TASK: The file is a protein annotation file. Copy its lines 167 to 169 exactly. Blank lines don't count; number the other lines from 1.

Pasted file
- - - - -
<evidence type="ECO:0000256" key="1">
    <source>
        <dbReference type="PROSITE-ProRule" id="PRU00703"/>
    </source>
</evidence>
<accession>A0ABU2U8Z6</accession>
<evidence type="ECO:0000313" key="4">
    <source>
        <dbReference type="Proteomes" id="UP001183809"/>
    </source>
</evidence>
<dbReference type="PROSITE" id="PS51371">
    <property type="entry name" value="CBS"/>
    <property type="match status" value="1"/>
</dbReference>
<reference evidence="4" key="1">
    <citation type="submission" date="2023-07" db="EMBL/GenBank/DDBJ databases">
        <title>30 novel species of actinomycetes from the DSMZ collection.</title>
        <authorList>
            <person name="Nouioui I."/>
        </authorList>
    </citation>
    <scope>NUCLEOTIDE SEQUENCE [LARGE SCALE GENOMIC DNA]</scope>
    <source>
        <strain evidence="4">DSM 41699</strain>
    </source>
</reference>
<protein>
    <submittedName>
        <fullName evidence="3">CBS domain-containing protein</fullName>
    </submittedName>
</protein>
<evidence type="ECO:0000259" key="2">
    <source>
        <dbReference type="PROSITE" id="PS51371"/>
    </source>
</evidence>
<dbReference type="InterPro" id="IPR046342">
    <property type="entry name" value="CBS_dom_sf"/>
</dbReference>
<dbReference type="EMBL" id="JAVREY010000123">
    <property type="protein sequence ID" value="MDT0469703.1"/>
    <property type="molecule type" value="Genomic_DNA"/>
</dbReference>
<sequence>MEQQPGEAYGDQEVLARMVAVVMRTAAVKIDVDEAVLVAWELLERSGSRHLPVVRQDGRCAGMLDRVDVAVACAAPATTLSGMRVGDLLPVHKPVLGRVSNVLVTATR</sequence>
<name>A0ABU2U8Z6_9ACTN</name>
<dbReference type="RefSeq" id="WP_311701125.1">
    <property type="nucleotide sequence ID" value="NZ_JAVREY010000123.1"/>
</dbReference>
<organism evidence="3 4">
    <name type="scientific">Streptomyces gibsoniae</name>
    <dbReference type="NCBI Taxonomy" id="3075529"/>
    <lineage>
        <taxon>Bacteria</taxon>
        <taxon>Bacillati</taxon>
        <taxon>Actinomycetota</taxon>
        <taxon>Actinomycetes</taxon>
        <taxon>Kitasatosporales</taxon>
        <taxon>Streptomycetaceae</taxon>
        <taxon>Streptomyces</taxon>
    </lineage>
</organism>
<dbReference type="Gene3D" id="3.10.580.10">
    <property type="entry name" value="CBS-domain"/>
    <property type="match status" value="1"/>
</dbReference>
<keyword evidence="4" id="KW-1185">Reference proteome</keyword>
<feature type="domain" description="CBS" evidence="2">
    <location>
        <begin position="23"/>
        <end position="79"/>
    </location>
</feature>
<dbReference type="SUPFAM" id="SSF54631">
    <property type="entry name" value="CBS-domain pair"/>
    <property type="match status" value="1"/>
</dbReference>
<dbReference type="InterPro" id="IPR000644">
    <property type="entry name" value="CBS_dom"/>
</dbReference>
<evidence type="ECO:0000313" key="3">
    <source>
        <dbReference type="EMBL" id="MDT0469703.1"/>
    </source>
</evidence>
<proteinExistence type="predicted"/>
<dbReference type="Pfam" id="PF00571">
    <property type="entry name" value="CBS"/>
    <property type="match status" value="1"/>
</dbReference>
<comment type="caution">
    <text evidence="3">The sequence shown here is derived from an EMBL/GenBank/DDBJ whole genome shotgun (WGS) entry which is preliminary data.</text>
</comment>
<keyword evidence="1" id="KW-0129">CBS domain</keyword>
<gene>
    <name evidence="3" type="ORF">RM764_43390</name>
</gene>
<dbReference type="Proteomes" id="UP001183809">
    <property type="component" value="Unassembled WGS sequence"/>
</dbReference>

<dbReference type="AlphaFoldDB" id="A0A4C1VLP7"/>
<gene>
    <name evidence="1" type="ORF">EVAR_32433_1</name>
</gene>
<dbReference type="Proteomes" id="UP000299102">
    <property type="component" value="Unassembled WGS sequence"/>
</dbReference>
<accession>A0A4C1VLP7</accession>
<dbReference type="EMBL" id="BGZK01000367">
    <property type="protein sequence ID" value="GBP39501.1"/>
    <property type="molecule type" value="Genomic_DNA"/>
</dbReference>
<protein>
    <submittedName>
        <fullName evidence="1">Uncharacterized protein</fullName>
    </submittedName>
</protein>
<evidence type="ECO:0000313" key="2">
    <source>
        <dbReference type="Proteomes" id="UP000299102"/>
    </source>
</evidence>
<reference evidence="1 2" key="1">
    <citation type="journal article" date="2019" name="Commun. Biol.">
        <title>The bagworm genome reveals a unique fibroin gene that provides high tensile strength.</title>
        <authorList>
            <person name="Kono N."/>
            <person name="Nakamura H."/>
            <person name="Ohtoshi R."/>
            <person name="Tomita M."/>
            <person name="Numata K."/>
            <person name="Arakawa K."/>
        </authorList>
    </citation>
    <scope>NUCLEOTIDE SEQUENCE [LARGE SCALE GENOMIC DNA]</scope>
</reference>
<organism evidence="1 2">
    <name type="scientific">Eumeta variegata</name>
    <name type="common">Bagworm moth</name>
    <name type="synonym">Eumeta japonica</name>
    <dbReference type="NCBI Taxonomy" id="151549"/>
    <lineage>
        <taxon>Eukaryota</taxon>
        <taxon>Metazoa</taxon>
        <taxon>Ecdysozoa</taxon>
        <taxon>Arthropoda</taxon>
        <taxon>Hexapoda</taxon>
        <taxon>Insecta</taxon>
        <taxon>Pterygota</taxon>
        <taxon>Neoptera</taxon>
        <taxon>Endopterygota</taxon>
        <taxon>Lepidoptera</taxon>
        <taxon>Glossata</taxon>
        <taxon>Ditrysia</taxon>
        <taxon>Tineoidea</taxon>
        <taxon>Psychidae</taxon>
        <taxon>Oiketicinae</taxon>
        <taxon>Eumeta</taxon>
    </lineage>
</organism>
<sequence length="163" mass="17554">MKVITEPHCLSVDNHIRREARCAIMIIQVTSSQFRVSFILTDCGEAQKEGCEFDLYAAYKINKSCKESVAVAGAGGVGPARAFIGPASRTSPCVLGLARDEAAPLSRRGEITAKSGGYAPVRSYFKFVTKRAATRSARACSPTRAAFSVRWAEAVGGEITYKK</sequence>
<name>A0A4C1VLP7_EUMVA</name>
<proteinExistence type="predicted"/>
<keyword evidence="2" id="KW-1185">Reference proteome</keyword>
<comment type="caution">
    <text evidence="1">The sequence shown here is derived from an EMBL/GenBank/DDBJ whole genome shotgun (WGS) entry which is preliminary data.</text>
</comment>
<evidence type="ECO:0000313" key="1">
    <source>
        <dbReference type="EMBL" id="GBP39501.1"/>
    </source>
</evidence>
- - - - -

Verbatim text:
</comment>
<evidence type="ECO:0000313" key="1">
    <source>